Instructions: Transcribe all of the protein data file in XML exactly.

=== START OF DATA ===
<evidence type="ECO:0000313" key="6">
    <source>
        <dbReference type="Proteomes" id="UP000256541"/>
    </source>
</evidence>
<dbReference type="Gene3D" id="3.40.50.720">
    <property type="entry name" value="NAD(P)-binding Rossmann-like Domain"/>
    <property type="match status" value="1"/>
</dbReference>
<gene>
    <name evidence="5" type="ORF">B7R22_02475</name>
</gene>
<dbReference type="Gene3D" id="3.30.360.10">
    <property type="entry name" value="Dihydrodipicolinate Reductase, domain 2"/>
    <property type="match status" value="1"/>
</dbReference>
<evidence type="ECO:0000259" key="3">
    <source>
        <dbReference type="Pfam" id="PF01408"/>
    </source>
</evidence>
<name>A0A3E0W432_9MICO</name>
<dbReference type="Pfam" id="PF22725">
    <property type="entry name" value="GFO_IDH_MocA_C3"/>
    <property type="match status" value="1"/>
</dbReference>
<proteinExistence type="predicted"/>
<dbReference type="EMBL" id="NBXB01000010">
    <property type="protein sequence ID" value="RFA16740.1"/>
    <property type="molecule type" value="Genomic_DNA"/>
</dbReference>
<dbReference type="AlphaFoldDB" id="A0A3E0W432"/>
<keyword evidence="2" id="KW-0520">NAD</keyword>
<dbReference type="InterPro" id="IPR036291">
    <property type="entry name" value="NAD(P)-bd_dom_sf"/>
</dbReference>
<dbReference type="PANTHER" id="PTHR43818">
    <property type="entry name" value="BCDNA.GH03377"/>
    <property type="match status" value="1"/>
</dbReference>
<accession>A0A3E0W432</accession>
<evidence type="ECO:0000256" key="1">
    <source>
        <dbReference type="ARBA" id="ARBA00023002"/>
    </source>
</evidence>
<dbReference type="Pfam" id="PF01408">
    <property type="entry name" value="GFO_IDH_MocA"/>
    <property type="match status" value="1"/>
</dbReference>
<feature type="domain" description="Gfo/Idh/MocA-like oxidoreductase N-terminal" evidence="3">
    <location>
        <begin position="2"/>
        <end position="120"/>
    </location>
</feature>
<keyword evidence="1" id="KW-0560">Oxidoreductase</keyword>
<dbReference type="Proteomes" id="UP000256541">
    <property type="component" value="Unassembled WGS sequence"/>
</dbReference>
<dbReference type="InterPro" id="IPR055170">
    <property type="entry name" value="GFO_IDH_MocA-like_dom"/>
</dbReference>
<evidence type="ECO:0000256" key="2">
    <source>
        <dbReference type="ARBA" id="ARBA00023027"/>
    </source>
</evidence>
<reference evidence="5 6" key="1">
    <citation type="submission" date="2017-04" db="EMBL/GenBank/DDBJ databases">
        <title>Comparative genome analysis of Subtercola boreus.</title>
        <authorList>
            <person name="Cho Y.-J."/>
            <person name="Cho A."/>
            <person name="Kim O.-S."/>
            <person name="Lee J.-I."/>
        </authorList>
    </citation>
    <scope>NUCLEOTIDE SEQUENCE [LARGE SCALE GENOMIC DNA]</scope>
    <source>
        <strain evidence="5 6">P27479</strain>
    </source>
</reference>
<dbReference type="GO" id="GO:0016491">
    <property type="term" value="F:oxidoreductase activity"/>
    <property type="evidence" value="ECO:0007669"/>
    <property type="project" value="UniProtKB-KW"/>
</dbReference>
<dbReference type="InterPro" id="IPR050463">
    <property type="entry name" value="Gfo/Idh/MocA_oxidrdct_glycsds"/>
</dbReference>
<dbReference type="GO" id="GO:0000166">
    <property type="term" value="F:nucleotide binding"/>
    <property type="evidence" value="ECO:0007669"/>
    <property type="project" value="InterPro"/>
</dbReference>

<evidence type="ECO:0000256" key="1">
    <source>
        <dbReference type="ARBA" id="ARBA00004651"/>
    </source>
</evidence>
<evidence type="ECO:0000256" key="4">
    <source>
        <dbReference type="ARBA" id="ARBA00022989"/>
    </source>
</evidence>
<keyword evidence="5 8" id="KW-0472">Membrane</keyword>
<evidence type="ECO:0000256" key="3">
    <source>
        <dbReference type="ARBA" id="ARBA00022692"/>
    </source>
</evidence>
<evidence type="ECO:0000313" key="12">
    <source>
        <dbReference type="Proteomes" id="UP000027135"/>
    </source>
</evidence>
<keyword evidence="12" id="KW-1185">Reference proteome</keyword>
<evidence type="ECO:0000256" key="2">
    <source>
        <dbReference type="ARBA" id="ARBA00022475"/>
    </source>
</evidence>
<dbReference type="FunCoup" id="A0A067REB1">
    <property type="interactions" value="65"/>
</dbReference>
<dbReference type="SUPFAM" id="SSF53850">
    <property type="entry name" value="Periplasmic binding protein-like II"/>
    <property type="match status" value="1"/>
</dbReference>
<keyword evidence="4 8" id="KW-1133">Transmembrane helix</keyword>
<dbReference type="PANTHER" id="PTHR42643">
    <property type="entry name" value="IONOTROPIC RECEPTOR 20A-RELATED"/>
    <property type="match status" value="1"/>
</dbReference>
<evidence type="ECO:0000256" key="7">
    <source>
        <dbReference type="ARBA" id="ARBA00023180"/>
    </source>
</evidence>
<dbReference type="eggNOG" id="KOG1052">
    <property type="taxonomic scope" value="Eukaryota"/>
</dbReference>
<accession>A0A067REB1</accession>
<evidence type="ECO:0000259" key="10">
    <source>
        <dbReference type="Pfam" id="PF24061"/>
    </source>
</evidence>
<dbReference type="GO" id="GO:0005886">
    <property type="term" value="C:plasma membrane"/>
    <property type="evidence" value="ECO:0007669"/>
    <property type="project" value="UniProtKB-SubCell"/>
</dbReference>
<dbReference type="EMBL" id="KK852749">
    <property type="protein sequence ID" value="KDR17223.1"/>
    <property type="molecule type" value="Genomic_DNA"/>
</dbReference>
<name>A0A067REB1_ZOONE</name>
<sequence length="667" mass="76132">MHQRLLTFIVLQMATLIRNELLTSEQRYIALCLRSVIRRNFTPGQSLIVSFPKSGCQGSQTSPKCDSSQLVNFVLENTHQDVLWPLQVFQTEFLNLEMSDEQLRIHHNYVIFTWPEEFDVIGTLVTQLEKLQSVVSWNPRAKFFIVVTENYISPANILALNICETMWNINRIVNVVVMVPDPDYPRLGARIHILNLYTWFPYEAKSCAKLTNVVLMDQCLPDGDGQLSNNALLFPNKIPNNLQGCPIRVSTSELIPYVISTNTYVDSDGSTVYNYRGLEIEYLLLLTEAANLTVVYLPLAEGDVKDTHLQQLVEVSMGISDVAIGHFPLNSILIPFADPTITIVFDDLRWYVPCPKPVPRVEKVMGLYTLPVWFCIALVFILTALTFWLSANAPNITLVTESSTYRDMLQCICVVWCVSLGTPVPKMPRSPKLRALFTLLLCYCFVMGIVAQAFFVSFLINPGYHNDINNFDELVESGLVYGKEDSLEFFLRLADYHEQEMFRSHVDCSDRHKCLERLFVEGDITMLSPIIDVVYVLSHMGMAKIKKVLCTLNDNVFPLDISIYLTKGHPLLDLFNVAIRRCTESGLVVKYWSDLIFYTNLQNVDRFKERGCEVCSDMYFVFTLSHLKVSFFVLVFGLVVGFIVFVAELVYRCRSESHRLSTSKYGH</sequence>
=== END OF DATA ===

<evidence type="ECO:0000313" key="6">
    <source>
        <dbReference type="Proteomes" id="UP000256541"/>
    </source>
</evidence>
<dbReference type="Gene3D" id="3.40.50.720">
    <property type="entry name" value="NAD(P)-binding Rossmann-like Domain"/>
    <property type="match status" value="1"/>
</dbReference>
<gene>
    <name evidence="5" type="ORF">B7R22_02475</name>
</gene>
<dbReference type="Gene3D" id="3.30.360.10">
    <property type="entry name" value="Dihydrodipicolinate Reductase, domain 2"/>
    <property type="match status" value="1"/>
</dbReference>
<evidence type="ECO:0000259" key="3">
    <source>
        <dbReference type="Pfam" id="PF01408"/>
    </source>
</evidence>
<name>A0A3E0W432_9MICO</name>
<dbReference type="Pfam" id="PF22725">
    <property type="entry name" value="GFO_IDH_MocA_C3"/>
    <property type="match status" value="1"/>
</dbReference>
<proteinExistence type="predicted"/>
<dbReference type="EMBL" id="NBXB01000010">
    <property type="protein sequence ID" value="RFA16740.1"/>
    <property type="molecule type" value="Genomic_DNA"/>
</dbReference>
<dbReference type="AlphaFoldDB" id="A0A3E0W432"/>
<keyword evidence="2" id="KW-0520">NAD</keyword>
<dbReference type="InterPro" id="IPR036291">
    <property type="entry name" value="NAD(P)-bd_dom_sf"/>
</dbReference>
<dbReference type="PANTHER" id="PTHR43818">
    <property type="entry name" value="BCDNA.GH03377"/>
    <property type="match status" value="1"/>
</dbReference>
<accession>A0A3E0W432</accession>
<evidence type="ECO:0000256" key="1">
    <source>
        <dbReference type="ARBA" id="ARBA00023002"/>
    </source>
</evidence>
<dbReference type="Pfam" id="PF01408">
    <property type="entry name" value="GFO_IDH_MocA"/>
    <property type="match status" value="1"/>
</dbReference>
<feature type="domain" description="Gfo/Idh/MocA-like oxidoreductase N-terminal" evidence="3">
    <location>
        <begin position="2"/>
        <end position="120"/>
    </location>
</feature>
<keyword evidence="1" id="KW-0560">Oxidoreductase</keyword>
<dbReference type="Proteomes" id="UP000256541">
    <property type="component" value="Unassembled WGS sequence"/>
</dbReference>
<dbReference type="InterPro" id="IPR055170">
    <property type="entry name" value="GFO_IDH_MocA-like_dom"/>
</dbReference>
<evidence type="ECO:0000256" key="2">
    <source>
        <dbReference type="ARBA" id="ARBA00023027"/>
    </source>
</evidence>
<reference evidence="5 6" key="1">
    <citation type="submission" date="2017-04" db="EMBL/GenBank/DDBJ databases">
        <title>Comparative genome analysis of Subtercola boreus.</title>
        <authorList>
            <person name="Cho Y.-J."/>
            <person name="Cho A."/>
            <person name="Kim O.-S."/>
            <person name="Lee J.-I."/>
        </authorList>
    </citation>
    <scope>NUCLEOTIDE SEQUENCE [LARGE SCALE GENOMIC DNA]</scope>
    <source>
        <strain evidence="5 6">P27479</strain>
    </source>
</reference>
<dbReference type="GO" id="GO:0016491">
    <property type="term" value="F:oxidoreductase activity"/>
    <property type="evidence" value="ECO:0007669"/>
    <property type="project" value="UniProtKB-KW"/>
</dbReference>
<dbReference type="InterPro" id="IPR050463">
    <property type="entry name" value="Gfo/Idh/MocA_oxidrdct_glycsds"/>
</dbReference>
<dbReference type="GO" id="GO:0000166">
    <property type="term" value="F:nucleotide binding"/>
    <property type="evidence" value="ECO:0007669"/>
    <property type="project" value="InterPro"/>
</dbReference>

<evidence type="ECO:0000256" key="1">
    <source>
        <dbReference type="ARBA" id="ARBA00004651"/>
    </source>
</evidence>
<evidence type="ECO:0000256" key="4">
    <source>
        <dbReference type="ARBA" id="ARBA00022989"/>
    </source>
</evidence>
<keyword evidence="5 8" id="KW-0472">Membrane</keyword>
<evidence type="ECO:0000256" key="3">
    <source>
        <dbReference type="ARBA" id="ARBA00022692"/>
    </source>
</evidence>
<evidence type="ECO:0000313" key="12">
    <source>
        <dbReference type="Proteomes" id="UP000027135"/>
    </source>
</evidence>
<keyword evidence="12" id="KW-1185">Reference proteome</keyword>
<evidence type="ECO:0000256" key="2">
    <source>
        <dbReference type="ARBA" id="ARBA00022475"/>
    </source>
</evidence>
<dbReference type="FunCoup" id="A0A067REB1">
    <property type="interactions" value="65"/>
</dbReference>
<dbReference type="SUPFAM" id="SSF53850">
    <property type="entry name" value="Periplasmic binding protein-like II"/>
    <property type="match status" value="1"/>
</dbReference>
<keyword evidence="4 8" id="KW-1133">Transmembrane helix</keyword>
<dbReference type="PANTHER" id="PTHR42643">
    <property type="entry name" value="IONOTROPIC RECEPTOR 20A-RELATED"/>
    <property type="match status" value="1"/>
</dbReference>
<evidence type="ECO:0000256" key="7">
    <source>
        <dbReference type="ARBA" id="ARBA00023180"/>
    </source>
</evidence>
<dbReference type="eggNOG" id="KOG1052">
    <property type="taxonomic scope" value="Eukaryota"/>
</dbReference>
<accession>A0A067REB1</accession>
<evidence type="ECO:0000259" key="10">
    <source>
        <dbReference type="Pfam" id="PF24061"/>
    </source>
</evidence>
<dbReference type="GO" id="GO:0005886">
    <property type="term" value="C:plasma membrane"/>
    <property type="evidence" value="ECO:0007669"/>
    <property type="project" value="UniProtKB-SubCell"/>
</dbReference>
<dbReference type="EMBL" id="KK852749">
    <property type="protein sequence ID" value="KDR17223.1"/>
    <property type="molecule type" value="Genomic_DNA"/>
</dbReference>
<name>A0A067REB1_ZOONE</name>
<sequence length="667" mass="76132">MHQRLLTFIVLQMATLIRNELLTSEQRYIALCLRSVIRRNFTPGQSLIVSFPKSGCQGSQTSPKCDSSQLVNFVLENTHQDVLWPLQVFQTEFLNLEMSDEQLRIHHNYVIFTWPEEFDVIGTLVTQLEKLQSVVSWNPRAKFFIVVTENYISPANILALNICETMWNINRIVNVVVMVPDPDYPRLGARIHILNLYTWFPYEAKSCAKLTNVVLMDQCLPDGDGQLSNNALLFPNKIPNNLQGCPIRVSTSELIPYVISTNTYVDSDGSTVYNYRGLEIEYLLLLTEAANLTVVYLPLAEGDVKDTHLQQLVEVSMGISDVAIGHFPLNSILIPFADPTITIVFDDLRWYVPCPKPVPRVEKVMGLYTLPVWFCIALVFILTALTFWLSANAPNITLVTESSTYRDMLQCICVVWCVSLGTPVPKMPRSPKLRALFTLLLCYCFVMGIVAQAFFVSFLINPGYHNDINNFDELVESGLVYGKEDSLEFFLRLADYHEQEMFRSHVDCSDRHKCLERLFVEGDITMLSPIIDVVYVLSHMGMAKIKKVLCTLNDNVFPLDISIYLTKGHPLLDLFNVAIRRCTESGLVVKYWSDLIFYTNLQNVDRFKERGCEVCSDMYFVFTLSHLKVSFFVLVFGLVVGFIVFVAELVYRCRSESHRLSTSKYGH</sequence>